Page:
Changes in Labor Laws Due to the Coronavirus

Emily Kuhnert March 19, 2020

As the Coronavirus (COVID-19) takes its toll on the world, there has been a lot of uncertainty regarding labor laws as the world faces this unprecedented health crisis. One of the major concerns is the ability of companies to ensure that their employees are staying healthy whilst being able to continue to work remotely.

Many countries have taken various measures in order to stop the spread of the virus through the workplace.  However, companies are facing tough decisions when it comes to continuing their operations. Labor laws that especially relate to unemployment, paid time off, and sick leave have come into question and countries are making special exceptions to help relieve employers and employees during this time.

We’ve gathered some of the different measures that countries have taken in order to help ensure that employment is running as smoothly as possible during this time.

United Kingdom

Usually, sick leave benefits in the United Kingdom are paid out to the employee from the fourth day of sickness.  This has been changed so that employees are able to receive this benefit from the first day of sickness.  Employees are still required to produce a medical certificate from the 7th day of sick leave.

Italy

In Italy, the government has made it easier for employees to work remotely through what is called “smart working.” Usually, employees can work from home only if both the employee and employer agree and a written agreement is in place.  Under new emergency measures, no such agreement is required; the employer must simply notify the employee and provide information on how their work must be conducted remotely.  The employer must notify the Italian Labor Authorities and for now, this arrangement is available until July 31, 2020 but is subject to change.

If an employee is absent due to the coronavirus, normal sick leave applies.  However, if the employee is in quarantine, s/he is considered to be unable to perform their duties or force majeure.  In this case, both the employee and employer are not required to fulfill their duties (the employer does not have to pay remuneration and the employee does not have to work).  If this happens, it is possible for the employee to use their vacation days or take an unpaid leave of absence.

For employees who are forced to go on unpaid leave due to a company’s cessation of activity, the government can reimburse employee wages through the Wage Guarantee Fund (CIG). Employees can receive up to 80% of their regular wages through CIG.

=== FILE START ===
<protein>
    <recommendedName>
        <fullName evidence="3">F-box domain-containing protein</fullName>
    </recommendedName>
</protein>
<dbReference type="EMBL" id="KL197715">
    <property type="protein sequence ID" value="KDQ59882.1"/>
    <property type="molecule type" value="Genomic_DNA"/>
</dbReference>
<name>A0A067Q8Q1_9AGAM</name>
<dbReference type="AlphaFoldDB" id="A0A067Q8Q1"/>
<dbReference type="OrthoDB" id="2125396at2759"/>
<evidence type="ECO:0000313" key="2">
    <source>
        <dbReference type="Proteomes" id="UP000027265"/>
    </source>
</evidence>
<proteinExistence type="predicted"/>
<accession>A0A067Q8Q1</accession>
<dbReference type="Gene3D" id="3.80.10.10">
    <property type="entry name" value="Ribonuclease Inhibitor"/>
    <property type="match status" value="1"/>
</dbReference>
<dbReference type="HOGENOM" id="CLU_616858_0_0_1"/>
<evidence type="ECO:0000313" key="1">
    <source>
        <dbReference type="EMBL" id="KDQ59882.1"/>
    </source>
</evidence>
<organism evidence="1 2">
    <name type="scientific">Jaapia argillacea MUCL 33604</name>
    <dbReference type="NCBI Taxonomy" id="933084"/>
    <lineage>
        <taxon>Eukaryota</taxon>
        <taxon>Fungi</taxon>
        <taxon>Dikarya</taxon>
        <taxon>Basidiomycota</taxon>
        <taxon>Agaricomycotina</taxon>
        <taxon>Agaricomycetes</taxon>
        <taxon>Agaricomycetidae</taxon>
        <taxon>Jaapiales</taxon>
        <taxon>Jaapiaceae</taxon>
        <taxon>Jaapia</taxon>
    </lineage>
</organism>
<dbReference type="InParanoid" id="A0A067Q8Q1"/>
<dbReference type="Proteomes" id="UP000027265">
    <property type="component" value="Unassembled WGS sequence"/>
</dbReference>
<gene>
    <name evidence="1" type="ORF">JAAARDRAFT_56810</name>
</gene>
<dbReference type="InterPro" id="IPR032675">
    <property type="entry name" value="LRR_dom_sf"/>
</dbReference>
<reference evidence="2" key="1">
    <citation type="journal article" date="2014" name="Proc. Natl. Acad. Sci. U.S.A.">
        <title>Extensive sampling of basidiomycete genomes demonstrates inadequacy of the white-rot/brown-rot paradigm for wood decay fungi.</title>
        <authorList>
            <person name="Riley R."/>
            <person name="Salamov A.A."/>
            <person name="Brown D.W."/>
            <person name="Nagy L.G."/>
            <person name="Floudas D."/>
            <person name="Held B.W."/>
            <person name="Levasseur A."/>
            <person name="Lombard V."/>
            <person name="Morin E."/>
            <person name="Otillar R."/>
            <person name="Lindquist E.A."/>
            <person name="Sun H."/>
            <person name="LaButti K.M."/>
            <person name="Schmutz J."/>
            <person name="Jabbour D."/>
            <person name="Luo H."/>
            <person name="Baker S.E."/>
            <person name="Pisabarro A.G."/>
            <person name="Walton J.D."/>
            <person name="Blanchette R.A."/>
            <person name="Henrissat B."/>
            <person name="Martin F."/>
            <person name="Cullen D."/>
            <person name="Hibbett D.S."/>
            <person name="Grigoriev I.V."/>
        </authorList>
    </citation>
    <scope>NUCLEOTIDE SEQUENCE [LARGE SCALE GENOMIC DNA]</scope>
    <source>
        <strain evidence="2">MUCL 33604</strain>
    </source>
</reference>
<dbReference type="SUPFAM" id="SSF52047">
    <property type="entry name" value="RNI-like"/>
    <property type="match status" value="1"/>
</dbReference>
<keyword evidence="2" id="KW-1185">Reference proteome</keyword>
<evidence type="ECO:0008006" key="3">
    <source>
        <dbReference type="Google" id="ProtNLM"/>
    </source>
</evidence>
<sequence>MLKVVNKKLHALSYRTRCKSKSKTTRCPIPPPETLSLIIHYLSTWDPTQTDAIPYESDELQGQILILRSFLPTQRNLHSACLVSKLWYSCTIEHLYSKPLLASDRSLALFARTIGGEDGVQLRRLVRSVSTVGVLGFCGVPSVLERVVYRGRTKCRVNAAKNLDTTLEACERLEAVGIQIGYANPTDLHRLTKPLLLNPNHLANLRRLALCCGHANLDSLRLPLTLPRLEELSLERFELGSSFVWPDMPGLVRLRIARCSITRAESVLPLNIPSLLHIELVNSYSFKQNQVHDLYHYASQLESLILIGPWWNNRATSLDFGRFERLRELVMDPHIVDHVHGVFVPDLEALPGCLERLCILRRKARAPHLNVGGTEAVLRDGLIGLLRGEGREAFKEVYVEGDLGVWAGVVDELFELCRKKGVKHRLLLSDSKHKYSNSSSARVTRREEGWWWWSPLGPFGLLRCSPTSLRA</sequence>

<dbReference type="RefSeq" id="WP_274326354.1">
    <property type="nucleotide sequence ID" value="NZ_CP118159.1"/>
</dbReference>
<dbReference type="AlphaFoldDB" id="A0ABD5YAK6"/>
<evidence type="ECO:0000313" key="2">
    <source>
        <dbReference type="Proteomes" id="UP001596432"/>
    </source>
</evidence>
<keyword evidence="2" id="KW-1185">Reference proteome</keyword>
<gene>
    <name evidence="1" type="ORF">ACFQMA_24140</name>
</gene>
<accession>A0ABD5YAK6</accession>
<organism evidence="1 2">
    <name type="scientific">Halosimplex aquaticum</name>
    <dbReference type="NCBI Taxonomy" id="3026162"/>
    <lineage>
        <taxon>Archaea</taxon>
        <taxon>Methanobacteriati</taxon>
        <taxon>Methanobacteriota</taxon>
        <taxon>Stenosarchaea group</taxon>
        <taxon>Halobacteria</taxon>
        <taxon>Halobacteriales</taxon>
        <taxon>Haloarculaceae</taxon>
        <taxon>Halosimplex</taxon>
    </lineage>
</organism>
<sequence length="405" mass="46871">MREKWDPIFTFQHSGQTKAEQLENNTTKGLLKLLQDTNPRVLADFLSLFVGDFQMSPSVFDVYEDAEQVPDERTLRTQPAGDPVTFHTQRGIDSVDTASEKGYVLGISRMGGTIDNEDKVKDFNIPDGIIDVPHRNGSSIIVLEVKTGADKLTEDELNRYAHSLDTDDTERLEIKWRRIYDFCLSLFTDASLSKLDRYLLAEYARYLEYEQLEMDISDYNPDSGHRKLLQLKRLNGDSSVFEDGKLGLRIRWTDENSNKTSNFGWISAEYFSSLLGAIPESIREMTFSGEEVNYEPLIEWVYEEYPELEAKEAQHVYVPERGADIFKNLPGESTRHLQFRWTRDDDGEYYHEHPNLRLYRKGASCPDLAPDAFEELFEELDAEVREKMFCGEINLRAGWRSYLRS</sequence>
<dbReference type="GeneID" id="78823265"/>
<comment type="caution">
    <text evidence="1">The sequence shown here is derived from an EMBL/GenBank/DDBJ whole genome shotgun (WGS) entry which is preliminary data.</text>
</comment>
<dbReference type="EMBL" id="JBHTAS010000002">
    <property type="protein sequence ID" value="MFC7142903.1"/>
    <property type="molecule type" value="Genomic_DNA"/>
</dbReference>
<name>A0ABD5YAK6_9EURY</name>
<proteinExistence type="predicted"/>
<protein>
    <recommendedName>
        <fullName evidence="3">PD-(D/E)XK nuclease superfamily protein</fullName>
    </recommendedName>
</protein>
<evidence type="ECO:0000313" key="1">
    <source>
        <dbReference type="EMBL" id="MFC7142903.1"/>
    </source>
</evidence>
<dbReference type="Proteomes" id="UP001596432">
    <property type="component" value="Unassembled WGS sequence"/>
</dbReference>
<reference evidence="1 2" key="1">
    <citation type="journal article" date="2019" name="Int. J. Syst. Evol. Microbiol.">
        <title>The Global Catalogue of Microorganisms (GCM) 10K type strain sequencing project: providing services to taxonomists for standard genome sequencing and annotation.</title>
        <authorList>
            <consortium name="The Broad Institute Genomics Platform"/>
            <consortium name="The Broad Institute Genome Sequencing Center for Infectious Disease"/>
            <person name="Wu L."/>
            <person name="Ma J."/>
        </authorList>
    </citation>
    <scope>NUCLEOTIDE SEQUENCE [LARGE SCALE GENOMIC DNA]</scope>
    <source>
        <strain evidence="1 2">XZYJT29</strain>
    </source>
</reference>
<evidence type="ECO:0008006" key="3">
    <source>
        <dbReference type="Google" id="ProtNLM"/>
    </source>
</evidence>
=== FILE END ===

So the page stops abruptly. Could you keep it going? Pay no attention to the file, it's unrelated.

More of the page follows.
Australia

Like the United Kingdom, Australia, has announced that the one week wait for sick leave pay is waived during this pandemic, and employees can begin to receive sick pay from the first day of illness.

France

If an employee in France has a child under the age of 16 and the employee is not able to work from home due to school closure or if they have a child that is under quarantine, the employee is entitled to compensation called “arrêt de travail.”  The employer must fill out necessary forms from the date of the school closure.  The employee will receive a daily allowance until the school reopens.  However, only one parent is entitled to claim this allowance.

United States

In the US, amendments to the Family and Medical Leave Act have been made to allow an employee who has been employed for at least 30 days to be entitled to up to 12 weeks of unpaid, job protected leave and can be used if a family member has been exposed and requires care, if an employee is in quarantine, or if a child’s school has been closed.   After 2 weeks of paid leave, the employer must pay at least 2/3 of the employee’s regular pay.  However, this only applies to companies with less than 500 employees and government employees.

In addition, the US is looking into companies being able to reduce the number of hours of work for an employee instead of laying them off.  This way, employees would still benefit from a partial salary and would be able to receive partial unemployment benefits to supplement for any wage loss due to shortened hours.

Another measure the US has taken by introducing the Emergency Paid Sick Leave Act which would give employees 2 weeks paid sick leave at 100% of their regular wages if the employee is in quarantine or needs to take preventative measures against the coronavirus.  If the employee needs to care for a family member that is sick, pay rate is 2/3 of their normal salary.  For hourly workers, this benefit would allow an employee to take paid leave for the same number of hours they would normally work in a work week.